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Student Loans—Interest-free Policy

Wednesday 13 June 2007 Hansard source (external site)

Mackey4. MOANA MACKEY (Labour) Link to this
to the Minister for Tertiary Education

What reports, if any, has he received on support for the interest-free student loan scheme?

CullenHon Dr MICHAEL CULLEN (Minister for Tertiary Education) Link to this

I received a report that states: “There are half a million New Zealanders who’ve now got used to not paying interest and we have to listen to that pretty carefully.” and: “… you’ve got half a million New Zealanders now with zero percent loans and that’s a pretty hard thing to turn around and say it’s over.” That is Mr Key’s answer to the question: “If elected Government, would National keep the student loan interest write-off scheme?”. It sounds like a tentative “Yes”.

MackeyMoana Mackey Link to this

What reports has he received indicating concerns about the student loan scheme?

CullenHon Dr MICHAEL CULLEN Link to this

I have received a number of written questions expressing concerns that “… interest free student loans are directing saving resources away from other priorities … while at the same time creating no obvious educational benefits.” and “What is fair about taxing people without tertiary education in order to pay for an interest free student loan scheme?”. Those questions came from the Opposition spokesperson on tertiary education, Dr Paul Hutchison. Those statements sound like a definite “No” to the question that Mr Key was asked.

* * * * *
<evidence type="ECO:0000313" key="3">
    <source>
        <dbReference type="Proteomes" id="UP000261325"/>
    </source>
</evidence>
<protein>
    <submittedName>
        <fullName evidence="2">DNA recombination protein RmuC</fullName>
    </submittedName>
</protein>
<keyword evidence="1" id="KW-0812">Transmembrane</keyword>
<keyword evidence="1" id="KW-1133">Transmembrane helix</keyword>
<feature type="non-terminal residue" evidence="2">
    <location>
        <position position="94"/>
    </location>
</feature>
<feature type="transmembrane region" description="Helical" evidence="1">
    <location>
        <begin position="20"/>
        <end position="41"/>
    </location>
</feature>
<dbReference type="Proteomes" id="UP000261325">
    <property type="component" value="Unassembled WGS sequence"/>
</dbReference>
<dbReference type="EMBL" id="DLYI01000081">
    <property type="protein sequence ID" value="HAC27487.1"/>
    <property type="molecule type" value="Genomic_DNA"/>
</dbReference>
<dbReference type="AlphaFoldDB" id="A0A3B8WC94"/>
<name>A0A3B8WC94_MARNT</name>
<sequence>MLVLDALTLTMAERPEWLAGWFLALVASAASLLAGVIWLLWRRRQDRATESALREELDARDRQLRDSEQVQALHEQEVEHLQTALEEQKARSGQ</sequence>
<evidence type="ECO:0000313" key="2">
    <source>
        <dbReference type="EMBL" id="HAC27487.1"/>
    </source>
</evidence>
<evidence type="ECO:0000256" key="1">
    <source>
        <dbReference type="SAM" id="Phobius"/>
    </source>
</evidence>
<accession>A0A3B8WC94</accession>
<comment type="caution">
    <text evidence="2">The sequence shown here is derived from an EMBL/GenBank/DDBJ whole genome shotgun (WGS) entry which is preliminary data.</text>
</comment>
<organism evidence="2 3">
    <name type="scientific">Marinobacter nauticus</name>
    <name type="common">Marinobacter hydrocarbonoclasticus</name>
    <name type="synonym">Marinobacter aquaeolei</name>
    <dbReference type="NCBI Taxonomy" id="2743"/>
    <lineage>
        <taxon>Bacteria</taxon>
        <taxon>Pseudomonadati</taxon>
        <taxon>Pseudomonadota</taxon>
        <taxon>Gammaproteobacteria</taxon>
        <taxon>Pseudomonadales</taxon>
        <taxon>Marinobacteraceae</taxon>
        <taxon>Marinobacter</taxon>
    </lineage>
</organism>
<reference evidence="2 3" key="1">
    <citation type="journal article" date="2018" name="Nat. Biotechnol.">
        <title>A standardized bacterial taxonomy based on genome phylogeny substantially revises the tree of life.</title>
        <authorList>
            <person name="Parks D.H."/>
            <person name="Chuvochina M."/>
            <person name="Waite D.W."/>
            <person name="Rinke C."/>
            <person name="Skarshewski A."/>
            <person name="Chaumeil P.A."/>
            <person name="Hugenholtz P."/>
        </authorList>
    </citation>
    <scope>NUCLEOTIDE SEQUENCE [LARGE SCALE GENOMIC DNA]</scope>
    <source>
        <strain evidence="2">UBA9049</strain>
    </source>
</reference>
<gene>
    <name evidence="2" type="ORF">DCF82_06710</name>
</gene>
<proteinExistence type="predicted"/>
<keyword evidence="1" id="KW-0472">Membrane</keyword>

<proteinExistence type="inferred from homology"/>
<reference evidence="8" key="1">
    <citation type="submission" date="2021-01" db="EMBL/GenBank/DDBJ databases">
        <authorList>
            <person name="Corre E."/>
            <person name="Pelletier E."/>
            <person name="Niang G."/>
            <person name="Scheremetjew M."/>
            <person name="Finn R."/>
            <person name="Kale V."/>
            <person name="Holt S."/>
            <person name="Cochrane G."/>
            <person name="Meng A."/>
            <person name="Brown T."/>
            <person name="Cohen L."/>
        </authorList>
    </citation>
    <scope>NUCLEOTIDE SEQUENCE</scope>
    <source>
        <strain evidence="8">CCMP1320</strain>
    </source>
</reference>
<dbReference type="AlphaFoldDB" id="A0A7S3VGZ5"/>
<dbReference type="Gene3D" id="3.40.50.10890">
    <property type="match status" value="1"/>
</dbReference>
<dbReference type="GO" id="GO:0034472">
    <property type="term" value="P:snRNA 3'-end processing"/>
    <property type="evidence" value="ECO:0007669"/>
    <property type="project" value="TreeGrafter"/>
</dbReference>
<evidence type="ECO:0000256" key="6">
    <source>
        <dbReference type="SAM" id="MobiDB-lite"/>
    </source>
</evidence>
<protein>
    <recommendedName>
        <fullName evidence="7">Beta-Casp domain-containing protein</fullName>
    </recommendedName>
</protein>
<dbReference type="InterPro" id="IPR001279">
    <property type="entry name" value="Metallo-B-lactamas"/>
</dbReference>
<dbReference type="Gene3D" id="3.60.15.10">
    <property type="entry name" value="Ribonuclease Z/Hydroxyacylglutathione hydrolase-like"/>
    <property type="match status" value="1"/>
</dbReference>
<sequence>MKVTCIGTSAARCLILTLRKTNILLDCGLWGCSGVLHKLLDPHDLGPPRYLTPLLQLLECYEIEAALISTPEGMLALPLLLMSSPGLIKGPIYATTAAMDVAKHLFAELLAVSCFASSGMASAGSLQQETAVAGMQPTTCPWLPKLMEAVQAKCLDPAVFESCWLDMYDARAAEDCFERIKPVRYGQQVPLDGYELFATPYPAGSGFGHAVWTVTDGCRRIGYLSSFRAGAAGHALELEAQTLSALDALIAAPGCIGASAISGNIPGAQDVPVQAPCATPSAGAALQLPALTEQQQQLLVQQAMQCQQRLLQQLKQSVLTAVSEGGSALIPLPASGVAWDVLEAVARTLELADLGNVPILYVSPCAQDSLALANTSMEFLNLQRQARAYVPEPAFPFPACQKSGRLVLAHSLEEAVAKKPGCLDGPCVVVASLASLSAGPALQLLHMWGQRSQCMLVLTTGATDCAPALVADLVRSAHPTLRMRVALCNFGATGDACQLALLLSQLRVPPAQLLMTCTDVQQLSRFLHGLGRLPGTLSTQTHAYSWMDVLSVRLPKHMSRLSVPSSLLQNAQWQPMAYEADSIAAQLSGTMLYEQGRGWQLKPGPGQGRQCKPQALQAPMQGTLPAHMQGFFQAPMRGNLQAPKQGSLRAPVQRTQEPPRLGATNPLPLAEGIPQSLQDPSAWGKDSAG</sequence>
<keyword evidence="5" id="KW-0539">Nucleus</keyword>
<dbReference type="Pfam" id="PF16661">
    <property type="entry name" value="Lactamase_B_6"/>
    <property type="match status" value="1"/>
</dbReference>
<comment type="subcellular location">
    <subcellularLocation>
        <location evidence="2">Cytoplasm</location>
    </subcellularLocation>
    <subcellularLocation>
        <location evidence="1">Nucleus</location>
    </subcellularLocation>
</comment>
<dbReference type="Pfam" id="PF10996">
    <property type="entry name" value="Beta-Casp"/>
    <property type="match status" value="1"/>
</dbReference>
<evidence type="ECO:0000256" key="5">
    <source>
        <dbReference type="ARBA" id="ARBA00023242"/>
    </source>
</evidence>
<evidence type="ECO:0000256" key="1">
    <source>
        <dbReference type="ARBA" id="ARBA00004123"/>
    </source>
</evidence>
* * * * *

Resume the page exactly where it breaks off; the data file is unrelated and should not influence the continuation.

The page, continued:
MackeyMoana Mackey Link to this

What are the benefits of the interest-free student loan policy?

CullenHon Dr MICHAEL CULLEN Link to this

The student loan interest-free policy “cuts the cost to students of tertiary study and encourages skilled New Zealanders to stay in New Zealand.” It should be noted that Mr Key campaigned against it and voted against it.

TurnerJudy Turner Link to this

Does the Minister consider it reasonable that the number of students who must borrow living costs is almost the same as the number of students eligible for the student allowance; if so, why?

CullenHon Dr MICHAEL CULLEN Link to this

Ever since the modern form of student allowances was introduced—many years ago now—the allowances have been income-tested on parental income. Even now, despite the large number of people who go into tertiary education, there is still some bias towards people from higher-income groups compared with those from lower-income groups. I would not consider it unreasonable that those on higher incomes made some contribution to the cost of their young person’s education.

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